The book also narrates cases of corruption in Parliament and in the Media and records Senator Obama’s visit to Kenya in 2006. As a friend of Barack Obama Senior, the author also remembers the times and tragedies of the American-educated economist.

Joe Khamisi’s second book, a biography, ‘Dash Before Dusk’ is also now on sale.


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Joe’s latest book is ‘The Wretched Africans: A Study of Rabai and Freretown Slave Settlements‘ which has recently been published and is now available to purchase.


In addition to the above books, read Joe Khamisi blog. For media enquiries Joe can be reached at [email protected]

(This article is courtesy of Joe Khamisi and was originally published at the above blog on 1 September 2016)

1 Comment

  1. Rupen Savoulian September 05, at 01:34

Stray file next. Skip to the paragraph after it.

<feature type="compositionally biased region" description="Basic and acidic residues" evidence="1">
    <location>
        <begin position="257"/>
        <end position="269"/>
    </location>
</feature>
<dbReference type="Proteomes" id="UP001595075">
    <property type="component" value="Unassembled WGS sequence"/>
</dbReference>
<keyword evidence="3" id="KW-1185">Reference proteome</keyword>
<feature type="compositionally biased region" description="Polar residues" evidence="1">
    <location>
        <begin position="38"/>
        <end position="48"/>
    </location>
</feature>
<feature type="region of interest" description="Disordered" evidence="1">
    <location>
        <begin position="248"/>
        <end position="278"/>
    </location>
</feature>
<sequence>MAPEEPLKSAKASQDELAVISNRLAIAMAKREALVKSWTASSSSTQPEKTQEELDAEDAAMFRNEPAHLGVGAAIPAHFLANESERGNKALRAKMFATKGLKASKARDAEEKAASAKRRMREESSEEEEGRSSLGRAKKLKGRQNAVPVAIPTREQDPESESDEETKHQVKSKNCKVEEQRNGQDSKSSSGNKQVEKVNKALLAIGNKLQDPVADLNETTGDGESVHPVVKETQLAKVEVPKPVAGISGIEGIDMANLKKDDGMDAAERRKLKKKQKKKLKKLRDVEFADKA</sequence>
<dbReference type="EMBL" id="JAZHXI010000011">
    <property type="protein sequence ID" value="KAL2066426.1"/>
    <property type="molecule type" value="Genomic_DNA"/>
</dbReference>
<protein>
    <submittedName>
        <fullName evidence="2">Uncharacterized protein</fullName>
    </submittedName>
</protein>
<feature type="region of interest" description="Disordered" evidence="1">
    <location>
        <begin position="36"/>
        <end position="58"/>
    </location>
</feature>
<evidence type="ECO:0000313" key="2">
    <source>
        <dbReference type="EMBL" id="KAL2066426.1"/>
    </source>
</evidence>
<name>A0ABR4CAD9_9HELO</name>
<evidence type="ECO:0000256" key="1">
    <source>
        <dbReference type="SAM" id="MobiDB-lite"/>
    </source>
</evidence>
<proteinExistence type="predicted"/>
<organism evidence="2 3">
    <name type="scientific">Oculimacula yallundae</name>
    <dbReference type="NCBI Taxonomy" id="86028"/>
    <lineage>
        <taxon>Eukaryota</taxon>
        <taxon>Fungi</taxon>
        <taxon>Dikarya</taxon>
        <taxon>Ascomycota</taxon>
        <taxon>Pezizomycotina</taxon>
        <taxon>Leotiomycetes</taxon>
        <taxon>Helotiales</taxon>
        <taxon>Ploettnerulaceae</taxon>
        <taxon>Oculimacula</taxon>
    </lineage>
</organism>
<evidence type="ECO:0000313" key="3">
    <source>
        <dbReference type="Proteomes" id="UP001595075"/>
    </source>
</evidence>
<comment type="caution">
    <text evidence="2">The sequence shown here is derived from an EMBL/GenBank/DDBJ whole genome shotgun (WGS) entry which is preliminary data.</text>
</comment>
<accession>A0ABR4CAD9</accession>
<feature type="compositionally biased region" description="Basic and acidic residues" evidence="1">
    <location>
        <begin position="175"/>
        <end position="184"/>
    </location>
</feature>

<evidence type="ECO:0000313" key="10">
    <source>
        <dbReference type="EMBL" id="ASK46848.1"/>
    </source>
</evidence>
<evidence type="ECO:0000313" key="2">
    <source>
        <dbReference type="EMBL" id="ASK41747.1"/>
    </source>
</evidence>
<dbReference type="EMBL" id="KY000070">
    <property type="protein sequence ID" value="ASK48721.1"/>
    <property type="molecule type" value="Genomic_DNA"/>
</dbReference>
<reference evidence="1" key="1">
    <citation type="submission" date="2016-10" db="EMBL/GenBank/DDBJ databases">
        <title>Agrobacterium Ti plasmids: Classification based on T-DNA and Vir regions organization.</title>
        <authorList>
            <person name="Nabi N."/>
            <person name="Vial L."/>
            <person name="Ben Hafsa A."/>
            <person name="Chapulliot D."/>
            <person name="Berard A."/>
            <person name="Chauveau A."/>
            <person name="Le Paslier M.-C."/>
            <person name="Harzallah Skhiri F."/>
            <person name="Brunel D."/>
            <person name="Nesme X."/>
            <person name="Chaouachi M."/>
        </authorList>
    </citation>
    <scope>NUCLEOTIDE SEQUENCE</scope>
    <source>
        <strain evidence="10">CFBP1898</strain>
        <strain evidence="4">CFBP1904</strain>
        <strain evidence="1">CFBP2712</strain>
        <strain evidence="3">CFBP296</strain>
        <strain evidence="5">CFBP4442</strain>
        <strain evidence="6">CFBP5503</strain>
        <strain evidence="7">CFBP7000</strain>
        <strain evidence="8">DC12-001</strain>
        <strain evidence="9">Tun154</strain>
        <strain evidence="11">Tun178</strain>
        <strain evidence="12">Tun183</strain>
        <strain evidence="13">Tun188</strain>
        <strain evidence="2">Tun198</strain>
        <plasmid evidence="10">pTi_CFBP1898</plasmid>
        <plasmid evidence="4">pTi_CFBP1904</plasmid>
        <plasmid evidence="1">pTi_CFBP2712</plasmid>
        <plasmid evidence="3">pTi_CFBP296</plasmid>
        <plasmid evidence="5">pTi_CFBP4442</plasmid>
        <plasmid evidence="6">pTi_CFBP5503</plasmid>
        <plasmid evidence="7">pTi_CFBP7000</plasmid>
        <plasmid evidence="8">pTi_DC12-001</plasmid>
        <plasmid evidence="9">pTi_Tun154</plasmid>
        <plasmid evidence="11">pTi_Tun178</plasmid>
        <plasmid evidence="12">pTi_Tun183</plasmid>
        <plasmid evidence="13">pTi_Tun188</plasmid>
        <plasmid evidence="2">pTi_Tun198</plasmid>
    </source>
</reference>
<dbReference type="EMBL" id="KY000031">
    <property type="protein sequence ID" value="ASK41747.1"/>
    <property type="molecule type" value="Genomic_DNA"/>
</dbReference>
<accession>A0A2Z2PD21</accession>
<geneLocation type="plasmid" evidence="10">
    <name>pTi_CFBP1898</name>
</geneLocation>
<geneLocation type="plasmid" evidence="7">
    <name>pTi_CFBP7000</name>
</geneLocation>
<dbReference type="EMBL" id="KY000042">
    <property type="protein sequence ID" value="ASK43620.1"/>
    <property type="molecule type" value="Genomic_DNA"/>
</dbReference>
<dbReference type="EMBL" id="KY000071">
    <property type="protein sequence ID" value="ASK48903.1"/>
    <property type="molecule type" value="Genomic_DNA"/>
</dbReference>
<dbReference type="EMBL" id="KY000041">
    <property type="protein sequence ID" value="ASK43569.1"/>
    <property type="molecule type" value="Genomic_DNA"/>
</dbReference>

Excellent article. Just a quick observation - the extraction of the 'black gold' of oil is not in itself the curse for the relevant country or countries involved. The curse is the relentless pursuit of corporate profits by the oligarchic transnationals that dominate the oil industry. Oil wealth has rarely trickled down to the most impoverished segments of society, but has only aggregated in the pockets of the financial elite. The one recent exception to this trend is Venezuela, where the government actually redistributes the revenues generated by the oil industry to the poorest people. Poverty has actually been reduced in that country, even in the face of sabotage and active obstruction by the ultra-wealthy ruling elite. The environmental damage inflicted by the constant extraction of oil is another huge problem. I have not commented on that here, because it is outside of my expertise. However, perhaps it is time to read up more on that subject. Thanks